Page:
Why Bitcoin Probably Hasn't Bottomed Out Just Yet

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  • After a very tentative rally last week, crypto prices are falling again.
  • Bitcoin faces significant headwinds in terms of wider economic conditions and low market confidence.
  • Trying to time the bottom is almost impossible and can lead to emotional investment decisions.

There are too many unknowns to think the worst is over for crypto.

Just a week ago, crypto prices were flashing green and Bitcoin (BTC) topped $24,000 for the first time in over a month. The total crypto market capitalization had finally moved back above the $1 trillion mark and some investors dared to hope the worst might be over. Sadly, those hopes were unfounded. Various pieces of news, including Tesla's revelation that it had sold 75% of its Bitcoin, stopped that brief rally in its tracks.

It would be amazing to think that crypto prices had fallen as low as they're going to go and we could put the difficulties of the past eight months behind us. But this is unlikely. There are too many hurdles to overcome, and prices could still fall further.

Why Bitcoin probably hasn't bottomed out

Nobody has a crystal ball, and it's impossible to know for sure what Bitcoin may do next. However, we can look at the factors that may influence prices and make some educated guesses. There are two main reasons why the current price slump is likely to continue: macroeconomic conditions and market confidence.

1. Macroeconomic conditions

Many economists warn that the U.S. could soon face a recession. Plus, consumers are grappling with spiraling costs of living, the Russia-Ukraine crisis shows no signs of abating, and there's an energy crisis in Europe. None of these are conducive to a crypto rally.

Part of the reason crypto and stock prices are down this week is uncertainty over two announcements due in the coming days. First up, the Federal Reserve will decide how much it will raise rates by. Higher rates are not good for crypto prices as they can cause investors to pull away from riskier assets.

The other number to watch is GDP. One way to define a recession is two quarters of negative growth. If the Bureau of Economic Analysis says the economy has declined again in the second quarter of this year, we can expect a lot of headlines about recession. Not everybody agrees with these figures (or this definition of a recession). But even the perception that we're in a recession will probably have an impact on crypto.

2. Crypto market confidence

A lot has happened in crypto in recent months and it's going to take time to rebuild people's confidence. We've seen the collapse of a major coin and the implosion of several crypto lending platforms, on top of the dramatic price drops. Unfortunately, a lot of people who bought crypto for the first time last year are now underwater on their investments. This means the value of their portfolios is less than what they originally invested.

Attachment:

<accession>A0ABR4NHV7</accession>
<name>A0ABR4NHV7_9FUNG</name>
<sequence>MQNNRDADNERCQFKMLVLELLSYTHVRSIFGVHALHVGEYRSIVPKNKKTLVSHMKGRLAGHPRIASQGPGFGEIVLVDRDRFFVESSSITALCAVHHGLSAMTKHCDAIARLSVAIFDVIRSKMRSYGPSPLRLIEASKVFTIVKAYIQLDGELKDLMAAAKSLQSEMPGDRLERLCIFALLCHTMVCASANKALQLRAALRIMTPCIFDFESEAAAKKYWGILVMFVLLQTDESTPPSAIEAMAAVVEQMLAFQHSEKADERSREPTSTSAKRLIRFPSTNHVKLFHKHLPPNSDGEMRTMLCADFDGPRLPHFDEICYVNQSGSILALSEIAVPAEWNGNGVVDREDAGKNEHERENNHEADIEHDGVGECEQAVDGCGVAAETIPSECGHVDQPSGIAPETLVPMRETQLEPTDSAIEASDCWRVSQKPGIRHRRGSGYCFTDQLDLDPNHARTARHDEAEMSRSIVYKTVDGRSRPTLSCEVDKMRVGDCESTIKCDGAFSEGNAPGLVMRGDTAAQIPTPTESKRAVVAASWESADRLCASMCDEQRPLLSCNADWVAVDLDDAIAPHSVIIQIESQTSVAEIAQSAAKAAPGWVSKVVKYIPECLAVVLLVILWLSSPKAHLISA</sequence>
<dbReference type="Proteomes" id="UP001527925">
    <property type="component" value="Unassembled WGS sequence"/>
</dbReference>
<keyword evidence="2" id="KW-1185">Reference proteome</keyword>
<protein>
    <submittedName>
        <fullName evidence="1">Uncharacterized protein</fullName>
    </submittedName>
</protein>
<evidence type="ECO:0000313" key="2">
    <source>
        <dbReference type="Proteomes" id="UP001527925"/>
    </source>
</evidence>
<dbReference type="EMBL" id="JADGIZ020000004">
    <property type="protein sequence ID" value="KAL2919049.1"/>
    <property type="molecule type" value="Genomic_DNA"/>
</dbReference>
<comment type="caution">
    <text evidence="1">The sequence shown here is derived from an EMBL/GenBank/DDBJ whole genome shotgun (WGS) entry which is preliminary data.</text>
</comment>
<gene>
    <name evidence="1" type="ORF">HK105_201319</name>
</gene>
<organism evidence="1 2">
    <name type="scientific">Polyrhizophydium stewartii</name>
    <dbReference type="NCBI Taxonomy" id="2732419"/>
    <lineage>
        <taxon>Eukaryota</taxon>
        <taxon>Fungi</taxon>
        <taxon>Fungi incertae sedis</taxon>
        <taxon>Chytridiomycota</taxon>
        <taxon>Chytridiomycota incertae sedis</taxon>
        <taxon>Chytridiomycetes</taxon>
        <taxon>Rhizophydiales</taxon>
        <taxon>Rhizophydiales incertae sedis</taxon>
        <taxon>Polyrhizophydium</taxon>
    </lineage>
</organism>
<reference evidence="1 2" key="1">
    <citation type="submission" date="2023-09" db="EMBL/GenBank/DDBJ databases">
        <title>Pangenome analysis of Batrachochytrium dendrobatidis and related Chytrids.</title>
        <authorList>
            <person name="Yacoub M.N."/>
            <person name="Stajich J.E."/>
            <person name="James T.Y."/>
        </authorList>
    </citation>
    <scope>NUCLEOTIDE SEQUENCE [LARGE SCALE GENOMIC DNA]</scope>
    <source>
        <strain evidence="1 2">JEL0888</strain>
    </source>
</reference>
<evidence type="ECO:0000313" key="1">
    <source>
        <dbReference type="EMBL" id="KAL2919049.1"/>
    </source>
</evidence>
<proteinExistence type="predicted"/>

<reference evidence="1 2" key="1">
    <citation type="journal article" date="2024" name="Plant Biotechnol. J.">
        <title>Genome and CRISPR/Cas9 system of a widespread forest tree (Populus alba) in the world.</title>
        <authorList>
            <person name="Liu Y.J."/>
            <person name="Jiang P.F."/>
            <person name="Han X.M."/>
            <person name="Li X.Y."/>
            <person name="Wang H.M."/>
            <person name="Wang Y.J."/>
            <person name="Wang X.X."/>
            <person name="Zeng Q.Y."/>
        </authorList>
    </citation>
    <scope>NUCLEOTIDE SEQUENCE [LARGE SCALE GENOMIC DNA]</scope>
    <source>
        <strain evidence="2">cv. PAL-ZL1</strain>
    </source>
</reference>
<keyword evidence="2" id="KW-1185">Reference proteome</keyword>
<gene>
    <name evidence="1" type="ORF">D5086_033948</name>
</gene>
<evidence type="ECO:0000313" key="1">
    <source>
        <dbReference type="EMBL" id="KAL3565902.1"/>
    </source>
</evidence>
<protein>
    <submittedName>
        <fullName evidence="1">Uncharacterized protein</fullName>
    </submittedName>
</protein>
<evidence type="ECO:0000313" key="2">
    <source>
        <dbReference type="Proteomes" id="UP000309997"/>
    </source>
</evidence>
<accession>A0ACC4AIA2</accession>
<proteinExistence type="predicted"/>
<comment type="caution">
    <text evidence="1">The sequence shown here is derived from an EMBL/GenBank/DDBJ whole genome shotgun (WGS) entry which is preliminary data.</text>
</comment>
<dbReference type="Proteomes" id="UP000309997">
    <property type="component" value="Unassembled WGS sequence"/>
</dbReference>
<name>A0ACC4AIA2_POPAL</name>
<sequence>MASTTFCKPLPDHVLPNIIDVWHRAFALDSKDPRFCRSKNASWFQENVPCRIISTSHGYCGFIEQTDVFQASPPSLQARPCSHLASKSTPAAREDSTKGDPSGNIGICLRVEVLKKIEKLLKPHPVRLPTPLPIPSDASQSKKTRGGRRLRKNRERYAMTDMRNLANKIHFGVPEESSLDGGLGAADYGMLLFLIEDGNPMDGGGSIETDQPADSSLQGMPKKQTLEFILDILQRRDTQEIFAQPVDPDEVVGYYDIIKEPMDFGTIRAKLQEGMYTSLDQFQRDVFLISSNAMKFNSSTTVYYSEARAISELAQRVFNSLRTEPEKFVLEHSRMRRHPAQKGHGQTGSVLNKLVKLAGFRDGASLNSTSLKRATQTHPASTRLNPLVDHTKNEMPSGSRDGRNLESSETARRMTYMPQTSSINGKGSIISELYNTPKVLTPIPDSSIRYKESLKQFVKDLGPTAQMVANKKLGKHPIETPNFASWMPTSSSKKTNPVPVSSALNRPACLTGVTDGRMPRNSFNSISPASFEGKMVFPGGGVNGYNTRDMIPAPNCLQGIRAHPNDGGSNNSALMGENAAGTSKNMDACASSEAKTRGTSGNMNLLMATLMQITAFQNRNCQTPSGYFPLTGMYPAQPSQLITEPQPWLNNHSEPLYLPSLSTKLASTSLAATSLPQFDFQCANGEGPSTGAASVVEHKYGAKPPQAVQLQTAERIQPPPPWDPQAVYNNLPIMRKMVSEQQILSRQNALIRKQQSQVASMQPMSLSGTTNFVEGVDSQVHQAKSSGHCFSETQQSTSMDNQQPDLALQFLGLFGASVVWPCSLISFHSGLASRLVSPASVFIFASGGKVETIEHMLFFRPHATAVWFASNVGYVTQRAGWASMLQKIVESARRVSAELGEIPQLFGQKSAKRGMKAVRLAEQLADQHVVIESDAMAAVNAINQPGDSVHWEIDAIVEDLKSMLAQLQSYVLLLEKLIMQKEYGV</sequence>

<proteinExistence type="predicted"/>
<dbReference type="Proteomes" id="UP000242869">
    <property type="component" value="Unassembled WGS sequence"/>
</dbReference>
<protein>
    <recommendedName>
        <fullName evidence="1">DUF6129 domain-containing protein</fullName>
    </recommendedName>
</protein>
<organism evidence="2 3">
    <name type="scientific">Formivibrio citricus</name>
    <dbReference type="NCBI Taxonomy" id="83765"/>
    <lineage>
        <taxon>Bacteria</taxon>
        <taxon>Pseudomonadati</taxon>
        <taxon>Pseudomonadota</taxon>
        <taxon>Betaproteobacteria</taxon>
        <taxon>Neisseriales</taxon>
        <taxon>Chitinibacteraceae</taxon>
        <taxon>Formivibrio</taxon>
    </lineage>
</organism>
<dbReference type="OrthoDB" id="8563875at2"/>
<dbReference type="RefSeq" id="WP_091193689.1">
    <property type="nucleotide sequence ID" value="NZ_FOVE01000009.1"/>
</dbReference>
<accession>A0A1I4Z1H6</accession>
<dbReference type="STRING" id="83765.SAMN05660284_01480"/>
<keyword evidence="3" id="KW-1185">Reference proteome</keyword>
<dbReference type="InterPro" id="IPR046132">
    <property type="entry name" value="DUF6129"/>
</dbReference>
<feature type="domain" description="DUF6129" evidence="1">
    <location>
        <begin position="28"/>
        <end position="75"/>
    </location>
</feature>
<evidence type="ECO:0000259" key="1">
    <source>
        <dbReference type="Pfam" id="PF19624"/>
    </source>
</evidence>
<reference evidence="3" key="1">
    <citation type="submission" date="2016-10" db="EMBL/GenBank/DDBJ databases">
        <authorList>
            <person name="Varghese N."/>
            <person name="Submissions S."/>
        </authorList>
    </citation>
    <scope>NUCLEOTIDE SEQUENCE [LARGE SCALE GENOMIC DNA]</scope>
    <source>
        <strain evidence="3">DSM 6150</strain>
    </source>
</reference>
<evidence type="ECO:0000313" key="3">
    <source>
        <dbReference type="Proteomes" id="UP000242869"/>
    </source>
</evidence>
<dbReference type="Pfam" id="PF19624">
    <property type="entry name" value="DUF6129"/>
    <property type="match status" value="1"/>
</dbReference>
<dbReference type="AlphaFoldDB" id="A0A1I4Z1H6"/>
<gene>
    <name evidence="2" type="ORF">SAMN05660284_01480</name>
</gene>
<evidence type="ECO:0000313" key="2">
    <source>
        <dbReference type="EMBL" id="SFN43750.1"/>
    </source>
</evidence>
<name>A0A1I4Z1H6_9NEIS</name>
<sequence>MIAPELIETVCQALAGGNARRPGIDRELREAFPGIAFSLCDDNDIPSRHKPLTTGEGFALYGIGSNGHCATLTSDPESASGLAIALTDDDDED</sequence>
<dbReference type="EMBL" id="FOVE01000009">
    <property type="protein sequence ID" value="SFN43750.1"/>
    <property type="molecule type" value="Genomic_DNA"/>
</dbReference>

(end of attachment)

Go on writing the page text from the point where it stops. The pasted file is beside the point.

In addition, there's a new cloud hanging over cryptocurrencies. The SEC has said that at least nine of the cryptos trading on Coinbase are actually securities. The worst case scenario is that it takes action against those individual projects and against crypto exchanges that have traded them. The SEC is already pursuing a case against Ripple (XRP), and we may see more to come.

Finally, investors are waiting for regulatory clarity. It is hard to see how prices can rally again when we don't know what shape increased regulation will take. On the positive side, it's extremely unlikely that the U.S. will follow China and ban crypto completely. But it may, for example, push forward with its own digital dollar. It may also introduce much stricter registration requirements and trading rules. All of these would have significant implications for the cryptocurrency industry.

What it means for investors

If we could all time the market, we'd all be able to buy at the absolute lows and sell at the highs. But that's not the way investing works, and trying to find the absolute bottom can instead lead us to make emotional decisions.

It's important to think long term and look at how you think Bitcoin and crypto might perform in the coming five, 10, or even 20 years. There are reasons for optimism -- some financial gurus believe Bitcoin could be worth $500,000 or even $1 million one day. However, there are also reasons for caution -- crypto could change the way we use money, but it could also collapse completely.

If you are optimistic about Bitcoin, you might treat this as a wider period of accumulation, rather than trying to find the bottom. If you do, make sure you only invest money you can afford to lose, and don't prioritize any crypto buying over other financial goals such as your emergency fund and retirement savings. Bitcoin could still fall further, especially if the global economic situation worsens. The trick is to position yourself to benefit from any gains but ensure you don't face financial ruin if crypto prices fall to zero.

Our Research Expert

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